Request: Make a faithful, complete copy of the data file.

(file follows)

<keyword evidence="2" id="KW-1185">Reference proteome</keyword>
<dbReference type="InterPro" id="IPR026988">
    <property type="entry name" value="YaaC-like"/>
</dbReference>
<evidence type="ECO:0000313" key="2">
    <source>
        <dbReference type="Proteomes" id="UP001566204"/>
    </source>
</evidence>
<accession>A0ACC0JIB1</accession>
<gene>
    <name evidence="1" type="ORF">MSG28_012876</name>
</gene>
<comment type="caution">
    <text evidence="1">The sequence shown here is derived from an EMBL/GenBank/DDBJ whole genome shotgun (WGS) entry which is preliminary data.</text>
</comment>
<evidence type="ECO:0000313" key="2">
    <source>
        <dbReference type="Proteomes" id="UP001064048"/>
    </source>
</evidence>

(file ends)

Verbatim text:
<keyword evidence="2" id="KW-1185">Reference proteome</keyword>
<dbReference type="InterPro" id="IPR026988">
    <property type="entry name" value="YaaC-like"/>
</dbReference>
<evidence type="ECO:0000313" key="2">
    <source>
        <dbReference type="Proteomes" id="UP001566204"/>
    </source>
</evidence>
<accession>A0ACC0JIB1</accession>
<gene>
    <name evidence="1" type="ORF">MSG28_012876</name>
</gene>
<comment type="caution">
    <text evidence="1">The sequence shown here is derived from an EMBL/GenBank/DDBJ whole genome shotgun (WGS) entry which is preliminary data.</text>
</comment>
<evidence type="ECO:0000313" key="2">
    <source>
        <dbReference type="Proteomes" id="UP001064048"/>
    </source>
</evidence>